Direct Repurchase

DEFINITION of 'Direct Repurchase'

The buying of shares in a publicly-traded company by the company itself. A direct repurchase reduces the number of shares outstanding, thereby inflating (positive) earnings per share and, often, the value of the stock. The stock purchased by the company can then be retired or kept as treasury stock, which can be re-issued at a later date.

BREAKING DOWN 'Direct Repurchase'

Direct repurchases are often seen in a very positive light, as such transactions are generally done by companies looking to increase the equity value of their shares. However, just because a company announces the intent to repurchase outstanding shares, does not mean that it will definitely happen.
Until 2004, companies did not have to disclose whether they repurchased company stock or not. The SEC now requires that companies divulge their share repurchases for the past quarter in their 10-Q and 10-K filings.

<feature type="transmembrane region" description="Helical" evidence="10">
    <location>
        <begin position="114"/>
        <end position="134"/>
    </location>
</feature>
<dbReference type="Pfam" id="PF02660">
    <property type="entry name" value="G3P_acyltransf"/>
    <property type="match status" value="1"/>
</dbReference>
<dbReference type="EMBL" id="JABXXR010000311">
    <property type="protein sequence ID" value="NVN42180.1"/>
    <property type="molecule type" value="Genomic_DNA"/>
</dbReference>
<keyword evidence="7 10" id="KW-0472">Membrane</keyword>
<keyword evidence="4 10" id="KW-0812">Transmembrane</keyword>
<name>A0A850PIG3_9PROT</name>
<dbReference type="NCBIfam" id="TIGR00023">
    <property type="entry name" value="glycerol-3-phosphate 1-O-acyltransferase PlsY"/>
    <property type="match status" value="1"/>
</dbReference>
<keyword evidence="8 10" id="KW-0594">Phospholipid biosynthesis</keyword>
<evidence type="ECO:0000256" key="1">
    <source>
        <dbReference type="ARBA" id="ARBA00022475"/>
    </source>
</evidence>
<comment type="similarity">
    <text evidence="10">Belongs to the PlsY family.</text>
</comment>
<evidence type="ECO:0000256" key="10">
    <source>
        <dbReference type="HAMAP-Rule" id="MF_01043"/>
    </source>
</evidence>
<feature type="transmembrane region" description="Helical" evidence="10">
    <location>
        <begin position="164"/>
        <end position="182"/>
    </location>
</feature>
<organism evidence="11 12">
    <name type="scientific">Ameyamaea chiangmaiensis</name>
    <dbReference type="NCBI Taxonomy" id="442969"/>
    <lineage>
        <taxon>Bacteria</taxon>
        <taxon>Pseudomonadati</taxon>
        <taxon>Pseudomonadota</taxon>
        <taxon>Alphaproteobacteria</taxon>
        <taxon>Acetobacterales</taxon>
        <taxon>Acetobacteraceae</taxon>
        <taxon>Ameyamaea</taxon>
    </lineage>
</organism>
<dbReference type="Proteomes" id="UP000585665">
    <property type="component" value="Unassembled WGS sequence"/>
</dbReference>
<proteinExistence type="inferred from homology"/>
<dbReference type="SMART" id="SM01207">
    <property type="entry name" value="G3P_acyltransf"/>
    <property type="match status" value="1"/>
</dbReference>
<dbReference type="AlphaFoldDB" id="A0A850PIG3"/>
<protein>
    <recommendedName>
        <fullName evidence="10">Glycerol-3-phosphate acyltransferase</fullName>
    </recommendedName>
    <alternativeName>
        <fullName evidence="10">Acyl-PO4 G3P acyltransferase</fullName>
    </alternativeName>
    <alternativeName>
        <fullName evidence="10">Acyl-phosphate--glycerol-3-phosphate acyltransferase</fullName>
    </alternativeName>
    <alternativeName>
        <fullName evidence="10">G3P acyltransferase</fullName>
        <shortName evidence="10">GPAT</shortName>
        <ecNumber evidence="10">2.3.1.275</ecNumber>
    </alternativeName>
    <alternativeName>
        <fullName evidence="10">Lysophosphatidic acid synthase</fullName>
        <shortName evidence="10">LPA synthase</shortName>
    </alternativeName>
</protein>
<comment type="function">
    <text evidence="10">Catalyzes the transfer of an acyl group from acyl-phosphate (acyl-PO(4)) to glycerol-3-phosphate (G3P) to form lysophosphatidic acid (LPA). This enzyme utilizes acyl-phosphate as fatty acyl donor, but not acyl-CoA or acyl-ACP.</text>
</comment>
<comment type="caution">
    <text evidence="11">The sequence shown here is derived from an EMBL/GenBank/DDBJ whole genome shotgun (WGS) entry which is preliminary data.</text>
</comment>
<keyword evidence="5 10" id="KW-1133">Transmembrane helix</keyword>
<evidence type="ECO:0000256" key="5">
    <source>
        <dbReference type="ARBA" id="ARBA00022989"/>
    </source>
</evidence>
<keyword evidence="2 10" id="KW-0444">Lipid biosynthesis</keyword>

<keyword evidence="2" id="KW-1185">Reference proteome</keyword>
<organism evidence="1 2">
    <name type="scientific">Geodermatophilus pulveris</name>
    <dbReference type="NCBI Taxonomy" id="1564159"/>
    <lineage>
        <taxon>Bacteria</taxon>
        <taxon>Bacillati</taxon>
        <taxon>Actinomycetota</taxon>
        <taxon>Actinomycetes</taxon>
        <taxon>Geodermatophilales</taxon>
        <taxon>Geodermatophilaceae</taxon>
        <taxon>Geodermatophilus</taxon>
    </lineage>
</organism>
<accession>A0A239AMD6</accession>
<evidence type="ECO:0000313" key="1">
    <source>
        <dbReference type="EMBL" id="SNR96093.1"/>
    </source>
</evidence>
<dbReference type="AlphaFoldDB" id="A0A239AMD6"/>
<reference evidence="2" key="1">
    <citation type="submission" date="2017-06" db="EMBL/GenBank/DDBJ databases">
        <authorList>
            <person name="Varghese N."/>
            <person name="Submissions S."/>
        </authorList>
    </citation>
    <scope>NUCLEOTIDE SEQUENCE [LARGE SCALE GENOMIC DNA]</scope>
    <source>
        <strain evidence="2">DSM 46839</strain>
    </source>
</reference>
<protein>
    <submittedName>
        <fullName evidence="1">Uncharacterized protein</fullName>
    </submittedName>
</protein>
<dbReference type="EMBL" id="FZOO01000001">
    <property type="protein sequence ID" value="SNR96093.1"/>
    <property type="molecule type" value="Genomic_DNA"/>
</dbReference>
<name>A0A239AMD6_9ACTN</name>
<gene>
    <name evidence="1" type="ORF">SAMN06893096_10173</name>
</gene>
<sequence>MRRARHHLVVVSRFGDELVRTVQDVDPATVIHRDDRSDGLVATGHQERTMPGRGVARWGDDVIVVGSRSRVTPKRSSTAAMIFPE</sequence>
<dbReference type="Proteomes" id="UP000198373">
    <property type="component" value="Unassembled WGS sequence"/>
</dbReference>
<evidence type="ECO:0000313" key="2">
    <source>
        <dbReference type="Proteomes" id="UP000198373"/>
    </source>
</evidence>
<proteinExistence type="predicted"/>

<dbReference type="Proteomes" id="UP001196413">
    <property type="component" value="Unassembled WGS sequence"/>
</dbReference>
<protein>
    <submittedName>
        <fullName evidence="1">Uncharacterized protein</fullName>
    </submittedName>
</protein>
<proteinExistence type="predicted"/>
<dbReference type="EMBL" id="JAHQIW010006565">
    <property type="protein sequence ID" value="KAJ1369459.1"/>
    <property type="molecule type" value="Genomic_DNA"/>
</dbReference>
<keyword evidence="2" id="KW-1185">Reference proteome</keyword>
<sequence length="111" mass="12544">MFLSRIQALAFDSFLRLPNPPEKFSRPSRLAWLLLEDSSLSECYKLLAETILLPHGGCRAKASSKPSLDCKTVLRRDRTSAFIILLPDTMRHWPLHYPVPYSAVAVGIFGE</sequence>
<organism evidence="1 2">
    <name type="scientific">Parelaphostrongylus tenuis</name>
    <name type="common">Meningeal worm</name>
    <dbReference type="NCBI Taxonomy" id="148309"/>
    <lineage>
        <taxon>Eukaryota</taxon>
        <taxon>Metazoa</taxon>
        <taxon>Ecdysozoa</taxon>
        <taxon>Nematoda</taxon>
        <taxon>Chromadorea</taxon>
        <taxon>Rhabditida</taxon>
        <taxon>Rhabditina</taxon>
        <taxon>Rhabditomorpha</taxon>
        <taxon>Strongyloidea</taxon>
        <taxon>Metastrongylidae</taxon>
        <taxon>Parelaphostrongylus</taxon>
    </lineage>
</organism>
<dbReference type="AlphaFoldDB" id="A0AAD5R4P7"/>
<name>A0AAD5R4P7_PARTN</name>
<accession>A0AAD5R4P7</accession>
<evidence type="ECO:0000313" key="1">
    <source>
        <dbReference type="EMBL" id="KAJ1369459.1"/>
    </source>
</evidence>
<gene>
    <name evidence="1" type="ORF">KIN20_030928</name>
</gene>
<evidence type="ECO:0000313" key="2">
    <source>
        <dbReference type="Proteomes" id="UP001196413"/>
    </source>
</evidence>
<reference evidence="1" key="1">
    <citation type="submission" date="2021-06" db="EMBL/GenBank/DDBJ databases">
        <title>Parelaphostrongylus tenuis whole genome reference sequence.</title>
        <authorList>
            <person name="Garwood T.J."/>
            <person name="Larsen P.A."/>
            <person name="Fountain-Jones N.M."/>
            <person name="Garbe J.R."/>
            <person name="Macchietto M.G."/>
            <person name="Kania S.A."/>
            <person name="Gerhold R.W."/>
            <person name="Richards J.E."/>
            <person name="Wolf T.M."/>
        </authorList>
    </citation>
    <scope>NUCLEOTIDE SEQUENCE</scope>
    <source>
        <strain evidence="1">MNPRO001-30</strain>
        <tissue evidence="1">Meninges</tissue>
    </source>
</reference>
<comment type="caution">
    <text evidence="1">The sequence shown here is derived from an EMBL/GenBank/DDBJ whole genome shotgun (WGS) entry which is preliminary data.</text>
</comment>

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    Learn the difference between a stock repurchase and a stock redemption, and find out about the reasons why a company might ... Read Answer >>
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    Learn when investors want to enter into a repurchase agreement, such as to gain quick access to liquidity and enjoy flexibility ... Read Answer >>
  3. What tax implications are there for parties involved with a reverse repurchase agreement?

    Learn about the tax consequences that the buyer can face as a result of a reverse repurchase agreement ("reverse repo") with ... Read Answer >>
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    Sometimes, shares of stock offered by a company are not regular, market-driven common shares. Instead, they may be preferred ... Read Answer >>
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